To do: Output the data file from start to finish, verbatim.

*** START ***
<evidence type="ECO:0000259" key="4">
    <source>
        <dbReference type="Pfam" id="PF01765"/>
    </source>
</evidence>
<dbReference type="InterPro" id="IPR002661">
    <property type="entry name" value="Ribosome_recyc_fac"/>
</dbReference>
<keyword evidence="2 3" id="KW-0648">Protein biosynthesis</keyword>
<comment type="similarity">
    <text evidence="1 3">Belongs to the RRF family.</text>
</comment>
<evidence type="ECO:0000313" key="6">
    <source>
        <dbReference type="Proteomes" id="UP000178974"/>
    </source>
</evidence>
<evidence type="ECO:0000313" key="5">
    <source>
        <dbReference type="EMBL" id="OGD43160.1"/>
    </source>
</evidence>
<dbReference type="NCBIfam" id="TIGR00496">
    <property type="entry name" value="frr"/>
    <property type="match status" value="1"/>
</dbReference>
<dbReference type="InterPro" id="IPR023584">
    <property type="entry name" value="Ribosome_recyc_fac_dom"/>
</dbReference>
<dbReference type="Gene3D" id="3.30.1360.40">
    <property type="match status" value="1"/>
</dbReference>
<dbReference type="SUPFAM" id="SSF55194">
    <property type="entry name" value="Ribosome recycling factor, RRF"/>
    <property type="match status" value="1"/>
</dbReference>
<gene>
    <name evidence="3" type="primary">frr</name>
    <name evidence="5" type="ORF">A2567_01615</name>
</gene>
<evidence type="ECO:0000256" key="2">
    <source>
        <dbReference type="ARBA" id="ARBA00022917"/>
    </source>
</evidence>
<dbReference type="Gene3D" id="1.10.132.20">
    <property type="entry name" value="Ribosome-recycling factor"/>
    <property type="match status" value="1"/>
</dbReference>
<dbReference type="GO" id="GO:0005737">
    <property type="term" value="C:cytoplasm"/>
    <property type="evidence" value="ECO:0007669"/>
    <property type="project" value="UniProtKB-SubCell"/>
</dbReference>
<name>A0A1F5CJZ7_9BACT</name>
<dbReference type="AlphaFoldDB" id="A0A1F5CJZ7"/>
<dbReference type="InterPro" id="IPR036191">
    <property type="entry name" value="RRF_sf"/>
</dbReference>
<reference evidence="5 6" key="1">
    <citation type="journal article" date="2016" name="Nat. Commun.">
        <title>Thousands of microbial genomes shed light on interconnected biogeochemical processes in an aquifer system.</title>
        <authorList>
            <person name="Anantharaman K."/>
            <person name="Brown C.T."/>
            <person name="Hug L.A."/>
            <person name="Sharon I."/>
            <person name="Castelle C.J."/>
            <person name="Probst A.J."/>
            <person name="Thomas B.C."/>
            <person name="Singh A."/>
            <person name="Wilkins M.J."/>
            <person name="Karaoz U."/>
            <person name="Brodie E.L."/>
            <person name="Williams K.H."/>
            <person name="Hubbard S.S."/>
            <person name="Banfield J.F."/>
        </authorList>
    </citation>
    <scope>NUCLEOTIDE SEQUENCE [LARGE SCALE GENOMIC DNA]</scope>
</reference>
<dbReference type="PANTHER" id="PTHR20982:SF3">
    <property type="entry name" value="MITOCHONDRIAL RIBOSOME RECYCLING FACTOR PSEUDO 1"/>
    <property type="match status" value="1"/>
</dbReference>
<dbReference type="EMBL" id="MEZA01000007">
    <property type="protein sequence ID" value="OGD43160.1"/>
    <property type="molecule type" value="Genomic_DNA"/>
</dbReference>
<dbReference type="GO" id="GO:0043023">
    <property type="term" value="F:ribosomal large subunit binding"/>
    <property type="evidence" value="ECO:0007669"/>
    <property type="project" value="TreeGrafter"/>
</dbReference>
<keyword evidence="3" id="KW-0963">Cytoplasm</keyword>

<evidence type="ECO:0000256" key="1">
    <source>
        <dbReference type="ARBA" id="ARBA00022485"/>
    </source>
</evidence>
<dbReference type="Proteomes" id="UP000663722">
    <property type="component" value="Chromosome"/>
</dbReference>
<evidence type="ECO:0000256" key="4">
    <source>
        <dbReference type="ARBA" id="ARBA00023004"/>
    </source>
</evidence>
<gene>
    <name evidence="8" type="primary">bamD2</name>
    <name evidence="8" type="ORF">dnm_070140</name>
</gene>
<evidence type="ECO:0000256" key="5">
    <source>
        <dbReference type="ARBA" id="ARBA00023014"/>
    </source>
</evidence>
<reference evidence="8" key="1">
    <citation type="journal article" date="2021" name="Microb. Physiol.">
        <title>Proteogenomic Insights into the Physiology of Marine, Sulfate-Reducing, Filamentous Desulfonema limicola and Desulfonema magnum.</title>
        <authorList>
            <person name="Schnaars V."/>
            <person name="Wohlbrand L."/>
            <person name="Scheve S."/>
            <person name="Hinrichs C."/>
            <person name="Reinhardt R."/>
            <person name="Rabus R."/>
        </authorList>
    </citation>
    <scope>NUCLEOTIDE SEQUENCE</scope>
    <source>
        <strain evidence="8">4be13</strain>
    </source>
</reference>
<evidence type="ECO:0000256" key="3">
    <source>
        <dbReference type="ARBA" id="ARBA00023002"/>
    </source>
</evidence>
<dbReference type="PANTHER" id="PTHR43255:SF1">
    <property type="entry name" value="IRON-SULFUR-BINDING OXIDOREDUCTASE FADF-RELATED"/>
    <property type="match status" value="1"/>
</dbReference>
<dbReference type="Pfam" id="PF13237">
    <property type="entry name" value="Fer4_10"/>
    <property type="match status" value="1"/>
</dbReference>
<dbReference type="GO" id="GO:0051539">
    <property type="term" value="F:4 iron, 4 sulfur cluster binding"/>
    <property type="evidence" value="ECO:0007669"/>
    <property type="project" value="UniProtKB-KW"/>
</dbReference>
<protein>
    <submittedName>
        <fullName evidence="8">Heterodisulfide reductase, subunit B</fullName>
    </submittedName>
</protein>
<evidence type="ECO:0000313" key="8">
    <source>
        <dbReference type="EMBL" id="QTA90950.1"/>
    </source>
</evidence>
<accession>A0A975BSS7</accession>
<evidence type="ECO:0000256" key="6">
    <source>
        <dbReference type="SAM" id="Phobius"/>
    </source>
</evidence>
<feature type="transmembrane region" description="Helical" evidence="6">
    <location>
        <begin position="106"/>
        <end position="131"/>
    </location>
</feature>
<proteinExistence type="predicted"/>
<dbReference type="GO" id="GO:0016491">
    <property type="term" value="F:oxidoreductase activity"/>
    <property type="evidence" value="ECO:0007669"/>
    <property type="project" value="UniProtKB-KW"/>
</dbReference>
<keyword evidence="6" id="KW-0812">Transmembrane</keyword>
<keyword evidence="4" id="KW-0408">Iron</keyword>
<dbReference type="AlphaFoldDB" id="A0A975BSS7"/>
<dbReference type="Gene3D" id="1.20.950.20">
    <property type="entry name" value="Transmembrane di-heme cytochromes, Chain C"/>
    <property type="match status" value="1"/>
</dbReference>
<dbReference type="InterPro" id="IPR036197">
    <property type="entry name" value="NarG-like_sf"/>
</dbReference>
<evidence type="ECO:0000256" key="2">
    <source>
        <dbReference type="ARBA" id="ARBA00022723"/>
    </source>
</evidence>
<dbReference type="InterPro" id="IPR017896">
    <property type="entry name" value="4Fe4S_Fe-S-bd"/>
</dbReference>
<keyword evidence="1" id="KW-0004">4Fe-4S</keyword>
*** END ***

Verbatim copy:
<evidence type="ECO:0000259" key="4">
    <source>
        <dbReference type="Pfam" id="PF01765"/>
    </source>
</evidence>
<dbReference type="InterPro" id="IPR002661">
    <property type="entry name" value="Ribosome_recyc_fac"/>
</dbReference>
<keyword evidence="2 3" id="KW-0648">Protein biosynthesis</keyword>
<comment type="similarity">
    <text evidence="1 3">Belongs to the RRF family.</text>
</comment>
<evidence type="ECO:0000313" key="6">
    <source>
        <dbReference type="Proteomes" id="UP000178974"/>
    </source>
</evidence>
<evidence type="ECO:0000313" key="5">
    <source>
        <dbReference type="EMBL" id="OGD43160.1"/>
    </source>
</evidence>
<dbReference type="NCBIfam" id="TIGR00496">
    <property type="entry name" value="frr"/>
    <property type="match status" value="1"/>
</dbReference>
<dbReference type="InterPro" id="IPR023584">
    <property type="entry name" value="Ribosome_recyc_fac_dom"/>
</dbReference>
<dbReference type="Gene3D" id="3.30.1360.40">
    <property type="match status" value="1"/>
</dbReference>
<dbReference type="SUPFAM" id="SSF55194">
    <property type="entry name" value="Ribosome recycling factor, RRF"/>
    <property type="match status" value="1"/>
</dbReference>
<gene>
    <name evidence="3" type="primary">frr</name>
    <name evidence="5" type="ORF">A2567_01615</name>
</gene>
<evidence type="ECO:0000256" key="2">
    <source>
        <dbReference type="ARBA" id="ARBA00022917"/>
    </source>
</evidence>
<dbReference type="Gene3D" id="1.10.132.20">
    <property type="entry name" value="Ribosome-recycling factor"/>
    <property type="match status" value="1"/>
</dbReference>
<dbReference type="GO" id="GO:0005737">
    <property type="term" value="C:cytoplasm"/>
    <property type="evidence" value="ECO:0007669"/>
    <property type="project" value="UniProtKB-SubCell"/>
</dbReference>
<name>A0A1F5CJZ7_9BACT</name>
<dbReference type="AlphaFoldDB" id="A0A1F5CJZ7"/>
<dbReference type="InterPro" id="IPR036191">
    <property type="entry name" value="RRF_sf"/>
</dbReference>
<reference evidence="5 6" key="1">
    <citation type="journal article" date="2016" name="Nat. Commun.">
        <title>Thousands of microbial genomes shed light on interconnected biogeochemical processes in an aquifer system.</title>
        <authorList>
            <person name="Anantharaman K."/>
            <person name="Brown C.T."/>
            <person name="Hug L.A."/>
            <person name="Sharon I."/>
            <person name="Castelle C.J."/>
            <person name="Probst A.J."/>
            <person name="Thomas B.C."/>
            <person name="Singh A."/>
            <person name="Wilkins M.J."/>
            <person name="Karaoz U."/>
            <person name="Brodie E.L."/>
            <person name="Williams K.H."/>
            <person name="Hubbard S.S."/>
            <person name="Banfield J.F."/>
        </authorList>
    </citation>
    <scope>NUCLEOTIDE SEQUENCE [LARGE SCALE GENOMIC DNA]</scope>
</reference>
<dbReference type="PANTHER" id="PTHR20982:SF3">
    <property type="entry name" value="MITOCHONDRIAL RIBOSOME RECYCLING FACTOR PSEUDO 1"/>
    <property type="match status" value="1"/>
</dbReference>
<dbReference type="EMBL" id="MEZA01000007">
    <property type="protein sequence ID" value="OGD43160.1"/>
    <property type="molecule type" value="Genomic_DNA"/>
</dbReference>
<dbReference type="GO" id="GO:0043023">
    <property type="term" value="F:ribosomal large subunit binding"/>
    <property type="evidence" value="ECO:0007669"/>
    <property type="project" value="TreeGrafter"/>
</dbReference>
<keyword evidence="3" id="KW-0963">Cytoplasm</keyword>

<evidence type="ECO:0000256" key="1">
    <source>
        <dbReference type="ARBA" id="ARBA00022485"/>
    </source>
</evidence>
<dbReference type="Proteomes" id="UP000663722">
    <property type="component" value="Chromosome"/>
</dbReference>
<evidence type="ECO:0000256" key="4">
    <source>
        <dbReference type="ARBA" id="ARBA00023004"/>
    </source>
</evidence>
<gene>
    <name evidence="8" type="primary">bamD2</name>
    <name evidence="8" type="ORF">dnm_070140</name>
</gene>
<evidence type="ECO:0000256" key="5">
    <source>
        <dbReference type="ARBA" id="ARBA00023014"/>
    </source>
</evidence>
<reference evidence="8" key="1">
    <citation type="journal article" date="2021" name="Microb. Physiol.">
        <title>Proteogenomic Insights into the Physiology of Marine, Sulfate-Reducing, Filamentous Desulfonema limicola and Desulfonema magnum.</title>
        <authorList>
            <person name="Schnaars V."/>
            <person name="Wohlbrand L."/>
            <person name="Scheve S."/>
            <person name="Hinrichs C."/>
            <person name="Reinhardt R."/>
            <person name="Rabus R."/>
        </authorList>
    </citation>
    <scope>NUCLEOTIDE SEQUENCE</scope>
    <source>
        <strain evidence="8">4be13</strain>
    </source>
</reference>
<evidence type="ECO:0000256" key="3">
    <source>
        <dbReference type="ARBA" id="ARBA00023002"/>
    </source>
</evidence>
<dbReference type="PANTHER" id="PTHR43255:SF1">
    <property type="entry name" value="IRON-SULFUR-BINDING OXIDOREDUCTASE FADF-RELATED"/>
    <property type="match status" value="1"/>
</dbReference>
<dbReference type="Pfam" id="PF13237">
    <property type="entry name" value="Fer4_10"/>
    <property type="match status" value="1"/>
</dbReference>
<dbReference type="GO" id="GO:0051539">
    <property type="term" value="F:4 iron, 4 sulfur cluster binding"/>
    <property type="evidence" value="ECO:0007669"/>
    <property type="project" value="UniProtKB-KW"/>
</dbReference>
<protein>
    <submittedName>
        <fullName evidence="8">Heterodisulfide reductase, subunit B</fullName>
    </submittedName>
</protein>
<evidence type="ECO:0000313" key="8">
    <source>
        <dbReference type="EMBL" id="QTA90950.1"/>
    </source>
</evidence>
<accession>A0A975BSS7</accession>
<evidence type="ECO:0000256" key="6">
    <source>
        <dbReference type="SAM" id="Phobius"/>
    </source>
</evidence>
<feature type="transmembrane region" description="Helical" evidence="6">
    <location>
        <begin position="106"/>
        <end position="131"/>
    </location>
</feature>
<proteinExistence type="predicted"/>
<dbReference type="GO" id="GO:0016491">
    <property type="term" value="F:oxidoreductase activity"/>
    <property type="evidence" value="ECO:0007669"/>
    <property type="project" value="UniProtKB-KW"/>
</dbReference>
<keyword evidence="6" id="KW-0812">Transmembrane</keyword>
<keyword evidence="4" id="KW-0408">Iron</keyword>
<dbReference type="AlphaFoldDB" id="A0A975BSS7"/>
<dbReference type="Gene3D" id="1.20.950.20">
    <property type="entry name" value="Transmembrane di-heme cytochromes, Chain C"/>
    <property type="match status" value="1"/>
</dbReference>
<dbReference type="InterPro" id="IPR036197">
    <property type="entry name" value="NarG-like_sf"/>
</dbReference>
<evidence type="ECO:0000256" key="2">
    <source>
        <dbReference type="ARBA" id="ARBA00022723"/>
    </source>
</evidence>
<dbReference type="InterPro" id="IPR017896">
    <property type="entry name" value="4Fe4S_Fe-S-bd"/>
</dbReference>
<keyword evidence="1" id="KW-0004">4Fe-4S</keyword>